The charging documents describe detectives' interactions with her (or a person who they thought was her based on her driver's license photo), like this: "After she instructed him to turn over, onto his back, she offered to perform a sex act. When the [undercover employee] said that he wanted sexual intercourse, she agreed, in exchange for $120. The UCE then paid her an additional $80 more, over and above the $40 he had paid her [for the massage]."

In reference to another sex worker the same charging document describes, "[the officer] pointed to his penis with his left hand and motioned like having being [sic] manually masturbated with his right hand. [The woman] looked at the door that was ajar to the room and then looked back down over Det. Dojaque's penis and reached her hand under the towel, touching his penis."

Despite the apparent lack of actual pimps, sex traffickers, or exploiters, Anchorage prosecutor Cynthia Franklin wrote in an undated letter apparently sent in 2013 to the Defense Bar stating that, "Prostitutes usually are not making money for themselves but are under the control of human traffickers or pimps." She continued that her office would be "holding buyers responsible for their part in creating the market for human flesh" by increased prosecution and fines for both soliciting prostitution and practicing prostitution.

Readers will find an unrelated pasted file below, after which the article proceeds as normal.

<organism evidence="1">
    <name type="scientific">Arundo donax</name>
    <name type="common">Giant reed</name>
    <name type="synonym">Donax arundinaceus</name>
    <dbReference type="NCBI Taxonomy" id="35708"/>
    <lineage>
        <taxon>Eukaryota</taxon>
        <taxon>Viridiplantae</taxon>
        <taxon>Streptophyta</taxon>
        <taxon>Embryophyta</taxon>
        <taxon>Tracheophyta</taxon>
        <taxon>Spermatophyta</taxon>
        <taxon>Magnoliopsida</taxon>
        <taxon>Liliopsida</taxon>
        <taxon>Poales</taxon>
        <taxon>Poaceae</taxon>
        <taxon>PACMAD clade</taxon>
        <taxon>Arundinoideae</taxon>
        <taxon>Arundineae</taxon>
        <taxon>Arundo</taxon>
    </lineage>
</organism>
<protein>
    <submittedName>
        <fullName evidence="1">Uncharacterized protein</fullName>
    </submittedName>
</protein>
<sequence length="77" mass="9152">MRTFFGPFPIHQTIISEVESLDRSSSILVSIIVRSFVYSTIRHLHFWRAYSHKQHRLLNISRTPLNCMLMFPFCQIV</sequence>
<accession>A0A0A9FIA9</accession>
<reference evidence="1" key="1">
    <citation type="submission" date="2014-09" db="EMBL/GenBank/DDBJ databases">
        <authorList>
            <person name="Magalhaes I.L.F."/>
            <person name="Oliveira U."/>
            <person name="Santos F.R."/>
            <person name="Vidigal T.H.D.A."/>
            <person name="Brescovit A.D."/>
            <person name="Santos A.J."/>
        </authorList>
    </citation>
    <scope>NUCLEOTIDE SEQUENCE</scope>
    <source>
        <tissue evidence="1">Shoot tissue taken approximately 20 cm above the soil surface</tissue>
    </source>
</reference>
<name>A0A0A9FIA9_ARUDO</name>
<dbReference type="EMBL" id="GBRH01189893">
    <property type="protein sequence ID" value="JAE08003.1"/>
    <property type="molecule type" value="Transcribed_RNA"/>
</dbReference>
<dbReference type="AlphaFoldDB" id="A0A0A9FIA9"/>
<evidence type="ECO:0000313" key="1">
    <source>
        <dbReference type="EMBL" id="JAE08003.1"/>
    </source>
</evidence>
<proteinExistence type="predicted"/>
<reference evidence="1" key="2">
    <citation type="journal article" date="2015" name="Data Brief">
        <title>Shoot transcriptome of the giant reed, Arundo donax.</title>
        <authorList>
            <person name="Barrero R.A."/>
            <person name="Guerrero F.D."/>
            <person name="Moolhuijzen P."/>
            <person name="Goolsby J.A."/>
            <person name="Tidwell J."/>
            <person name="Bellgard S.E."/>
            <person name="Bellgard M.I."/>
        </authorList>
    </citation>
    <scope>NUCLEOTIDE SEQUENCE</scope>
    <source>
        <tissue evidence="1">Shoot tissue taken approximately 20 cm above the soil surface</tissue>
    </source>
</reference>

In a motion for discovery in a 2013 soliciting for prostitution case a lawyer wrote, "Counsel is also aware, based on statements made by federal prosecutors, of the fact that [Anchorage Police Department] has benefitted from the receipt of federal resources in the form of grants for work related to sex trafficking." The attorney requested information about the money Anchorage PD had received to combat sex trafficking. Rather than provide it, the Municipality of Anchorage dropped the case.

If the Anchorage Police Department did receive federal funds to fight sex trafficking, where did that money go? Was it used for sting operations against alleged prostitutes and their clients, for which courts issued well over $12,000 in fines in 2013 and 2014? If the purpose of those stings was to fight sex trafficking, why didn't Anchorage PD go after third parties, like the "honey" who was texting a sex worker how much to charge?